Updike had included Moore’s New Yorker story “You’re Ugly, Too” in The Best American Short Stories of the Century, which he edited. Moore is currently the Gertrude Conaway Vanderbilt Professor of English at Vanderbilt University in Nashville, Tenn.

More information about the conference and conference registration will be forthcoming.

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Baby Boomer Report Card references Updike

In his op-ed piece published in the Friday, August 9, 2019 New York Times (A23), David Brooks grades the Baby Boomer generation on Politics (C-), Social Movements (A), Pop Culture (A), High Culture (C-), Technology and Innovation (A-), Lifestyle (A), Manners and Morals (C), and Overall Grade (B).

In giving boomers a C- for High Culture, Brooks writes, “The boomers entered college just as universities were expanding and becoming more specialized and professionalized. This produced the most educated generation up to that time, but the specialization and ghettoization of intellectual and artistic life took its toll on the nation’s culture.

“It’s not that people aren’t producing good work, but its influence tends to be confined to the academy or specialized subcultures. Art, classical music and novels have lost cultural influence. Boomer writers do not play the same roles as Saul Bellow, Philip Roth, Maya Angelou, Thomas Pynchon, Philip Larkin, John Updike, and Toni Morrison. Many of the most influential living philosophers are pre-boomer—like Amartya Sen, Charles Taylor and Alasdair MacIntyre.”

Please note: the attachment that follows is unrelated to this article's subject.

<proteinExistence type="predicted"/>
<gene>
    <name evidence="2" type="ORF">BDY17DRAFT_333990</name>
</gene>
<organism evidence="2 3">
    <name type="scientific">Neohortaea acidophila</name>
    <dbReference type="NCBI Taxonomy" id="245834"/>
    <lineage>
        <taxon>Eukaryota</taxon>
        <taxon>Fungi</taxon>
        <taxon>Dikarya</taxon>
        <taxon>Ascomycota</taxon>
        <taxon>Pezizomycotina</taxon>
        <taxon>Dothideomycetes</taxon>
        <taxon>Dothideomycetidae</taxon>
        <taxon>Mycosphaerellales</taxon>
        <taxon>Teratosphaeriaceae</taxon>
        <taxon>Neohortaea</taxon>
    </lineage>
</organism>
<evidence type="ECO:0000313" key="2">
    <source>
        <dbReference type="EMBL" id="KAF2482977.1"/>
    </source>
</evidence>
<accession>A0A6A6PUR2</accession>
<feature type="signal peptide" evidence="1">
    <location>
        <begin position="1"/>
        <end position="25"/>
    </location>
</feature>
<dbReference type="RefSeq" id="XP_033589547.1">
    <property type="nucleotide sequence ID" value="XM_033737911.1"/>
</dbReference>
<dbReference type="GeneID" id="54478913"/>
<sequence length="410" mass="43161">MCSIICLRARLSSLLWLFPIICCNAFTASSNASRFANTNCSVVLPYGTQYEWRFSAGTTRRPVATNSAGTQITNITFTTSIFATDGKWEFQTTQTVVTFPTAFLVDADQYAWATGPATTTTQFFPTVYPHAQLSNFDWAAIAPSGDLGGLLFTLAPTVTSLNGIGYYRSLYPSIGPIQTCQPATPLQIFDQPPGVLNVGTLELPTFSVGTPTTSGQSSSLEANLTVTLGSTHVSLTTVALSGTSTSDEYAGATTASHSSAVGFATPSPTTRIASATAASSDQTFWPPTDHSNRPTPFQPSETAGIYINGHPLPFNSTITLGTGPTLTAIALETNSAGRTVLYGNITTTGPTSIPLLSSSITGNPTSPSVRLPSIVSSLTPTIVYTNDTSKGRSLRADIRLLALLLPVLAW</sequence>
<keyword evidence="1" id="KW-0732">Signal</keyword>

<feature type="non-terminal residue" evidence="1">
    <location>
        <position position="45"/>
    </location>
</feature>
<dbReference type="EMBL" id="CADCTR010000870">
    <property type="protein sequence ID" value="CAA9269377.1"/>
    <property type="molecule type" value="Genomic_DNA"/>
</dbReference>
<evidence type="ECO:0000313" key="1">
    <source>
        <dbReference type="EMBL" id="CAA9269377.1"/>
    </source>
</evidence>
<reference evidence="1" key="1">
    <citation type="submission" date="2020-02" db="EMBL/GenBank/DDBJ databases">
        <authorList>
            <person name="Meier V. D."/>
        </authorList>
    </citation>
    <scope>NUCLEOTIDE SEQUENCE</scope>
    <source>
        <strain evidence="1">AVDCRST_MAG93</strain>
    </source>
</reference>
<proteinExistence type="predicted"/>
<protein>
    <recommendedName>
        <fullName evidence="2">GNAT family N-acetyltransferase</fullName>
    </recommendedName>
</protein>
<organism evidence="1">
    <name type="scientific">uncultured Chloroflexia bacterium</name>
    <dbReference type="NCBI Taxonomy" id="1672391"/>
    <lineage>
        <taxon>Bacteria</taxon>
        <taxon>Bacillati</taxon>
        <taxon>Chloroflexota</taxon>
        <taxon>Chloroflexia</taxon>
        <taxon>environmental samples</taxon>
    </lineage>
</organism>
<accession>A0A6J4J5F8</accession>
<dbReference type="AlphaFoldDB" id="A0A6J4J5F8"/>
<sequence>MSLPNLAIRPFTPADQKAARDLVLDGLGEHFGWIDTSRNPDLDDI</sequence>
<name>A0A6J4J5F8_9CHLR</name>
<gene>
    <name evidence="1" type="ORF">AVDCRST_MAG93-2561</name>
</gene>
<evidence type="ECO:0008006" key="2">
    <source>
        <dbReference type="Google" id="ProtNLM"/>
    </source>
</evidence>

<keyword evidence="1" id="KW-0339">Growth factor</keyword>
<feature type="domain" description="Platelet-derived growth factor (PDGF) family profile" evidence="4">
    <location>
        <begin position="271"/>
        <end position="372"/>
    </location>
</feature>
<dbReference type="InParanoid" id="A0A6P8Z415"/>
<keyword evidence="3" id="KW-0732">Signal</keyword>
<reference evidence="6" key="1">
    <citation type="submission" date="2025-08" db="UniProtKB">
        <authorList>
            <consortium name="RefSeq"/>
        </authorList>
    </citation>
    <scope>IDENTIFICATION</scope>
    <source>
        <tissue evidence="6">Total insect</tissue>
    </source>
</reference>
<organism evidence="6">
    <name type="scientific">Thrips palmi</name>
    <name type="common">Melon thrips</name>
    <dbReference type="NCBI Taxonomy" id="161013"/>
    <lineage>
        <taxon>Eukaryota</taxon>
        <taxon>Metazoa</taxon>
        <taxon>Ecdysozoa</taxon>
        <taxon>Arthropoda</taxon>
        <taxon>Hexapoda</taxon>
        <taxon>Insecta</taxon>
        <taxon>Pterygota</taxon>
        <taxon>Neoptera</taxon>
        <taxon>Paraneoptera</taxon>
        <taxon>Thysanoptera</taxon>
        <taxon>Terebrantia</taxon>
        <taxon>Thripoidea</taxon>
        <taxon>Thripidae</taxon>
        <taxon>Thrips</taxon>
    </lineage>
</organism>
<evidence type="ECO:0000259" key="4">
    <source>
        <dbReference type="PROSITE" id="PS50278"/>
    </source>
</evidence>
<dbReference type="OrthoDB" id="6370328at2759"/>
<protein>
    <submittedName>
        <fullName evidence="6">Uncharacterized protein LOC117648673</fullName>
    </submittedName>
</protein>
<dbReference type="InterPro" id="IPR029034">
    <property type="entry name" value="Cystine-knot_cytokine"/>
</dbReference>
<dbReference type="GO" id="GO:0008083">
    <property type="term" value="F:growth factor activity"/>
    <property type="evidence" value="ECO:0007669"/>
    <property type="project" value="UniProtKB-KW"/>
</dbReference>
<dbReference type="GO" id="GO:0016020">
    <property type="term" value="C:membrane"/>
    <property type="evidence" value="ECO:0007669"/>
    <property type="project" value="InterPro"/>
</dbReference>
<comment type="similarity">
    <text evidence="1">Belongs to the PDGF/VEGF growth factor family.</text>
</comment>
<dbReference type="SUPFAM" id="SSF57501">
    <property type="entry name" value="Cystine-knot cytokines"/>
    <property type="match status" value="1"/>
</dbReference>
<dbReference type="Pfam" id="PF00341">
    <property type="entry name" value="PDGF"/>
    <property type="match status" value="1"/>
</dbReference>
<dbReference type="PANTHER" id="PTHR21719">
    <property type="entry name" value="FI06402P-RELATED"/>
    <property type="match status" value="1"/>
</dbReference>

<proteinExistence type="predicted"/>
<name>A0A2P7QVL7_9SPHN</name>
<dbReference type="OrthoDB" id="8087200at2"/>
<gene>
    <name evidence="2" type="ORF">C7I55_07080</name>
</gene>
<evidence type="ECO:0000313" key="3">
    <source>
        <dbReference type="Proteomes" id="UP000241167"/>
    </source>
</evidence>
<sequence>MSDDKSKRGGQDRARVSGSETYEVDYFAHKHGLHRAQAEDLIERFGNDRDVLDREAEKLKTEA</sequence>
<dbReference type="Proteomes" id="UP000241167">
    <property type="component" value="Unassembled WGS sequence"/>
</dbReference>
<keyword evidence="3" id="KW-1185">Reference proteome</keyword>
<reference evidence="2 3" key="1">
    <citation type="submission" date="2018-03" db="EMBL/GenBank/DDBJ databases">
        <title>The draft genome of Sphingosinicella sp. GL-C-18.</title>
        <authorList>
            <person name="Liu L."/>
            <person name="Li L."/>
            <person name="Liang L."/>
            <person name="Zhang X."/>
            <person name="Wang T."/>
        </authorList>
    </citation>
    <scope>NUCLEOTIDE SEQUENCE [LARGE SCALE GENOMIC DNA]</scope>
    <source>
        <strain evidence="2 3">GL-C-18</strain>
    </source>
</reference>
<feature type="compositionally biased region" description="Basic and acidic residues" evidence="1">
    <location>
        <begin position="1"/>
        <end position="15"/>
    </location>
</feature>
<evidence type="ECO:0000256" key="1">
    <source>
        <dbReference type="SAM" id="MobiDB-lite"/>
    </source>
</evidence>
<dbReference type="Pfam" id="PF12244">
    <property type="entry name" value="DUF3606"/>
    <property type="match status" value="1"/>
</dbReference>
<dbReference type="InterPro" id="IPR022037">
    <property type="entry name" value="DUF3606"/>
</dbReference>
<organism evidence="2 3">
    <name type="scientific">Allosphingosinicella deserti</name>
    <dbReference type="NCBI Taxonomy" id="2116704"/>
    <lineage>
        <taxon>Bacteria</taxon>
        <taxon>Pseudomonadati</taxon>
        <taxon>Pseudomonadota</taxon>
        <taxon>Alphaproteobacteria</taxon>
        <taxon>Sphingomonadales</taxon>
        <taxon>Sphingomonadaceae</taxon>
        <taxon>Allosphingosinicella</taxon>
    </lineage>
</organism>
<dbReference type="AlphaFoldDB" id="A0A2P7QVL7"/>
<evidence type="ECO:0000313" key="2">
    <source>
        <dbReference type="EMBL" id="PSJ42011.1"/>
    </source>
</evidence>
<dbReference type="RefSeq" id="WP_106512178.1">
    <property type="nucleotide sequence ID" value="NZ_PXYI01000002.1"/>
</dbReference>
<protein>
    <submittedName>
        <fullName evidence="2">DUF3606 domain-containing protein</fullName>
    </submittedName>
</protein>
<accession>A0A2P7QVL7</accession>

Brooks concludes, “As a generation, boomers have excelled at the material things that make life pleasant, convenient, long and fun. They have struggled in the realms that other civilizations would have considered more profound: governance, philosophy, art and public morality.”

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Golfer’s Journal features a personal consideration of Updike and golf

A subscription is required, but if you’re high on golf and John Updike, as Matt Chominski is, you can plunk down the cash and read Chominski’s personal essay “Peculiar Bliss: Navigating family, marriage and golf with John Updike” that appears in the print-only Golfer’s Journal No. 9. Also in the issue is “The Bard’s Butter Cut: A Meeting and a match with Billy Collins, America’s rock-star poet.”

Of his Updike essay, Chominski wrote The John Updike Society in an email, “I actually start the piece referencing a lost Dante and his guide Virgil, and then place myself in the role of the pilgrim with Updike as my guide. The essay then dips in and out of his work from Golf Dreams, following the tripartite structure of the Divine Comedy. As the essay ends with the joys of a golfing life, it is fittingly titled ‘Peculiar Bliss,’ a phrase taken from Updike.”

Here’s the link to subscribe or purchase the current issue.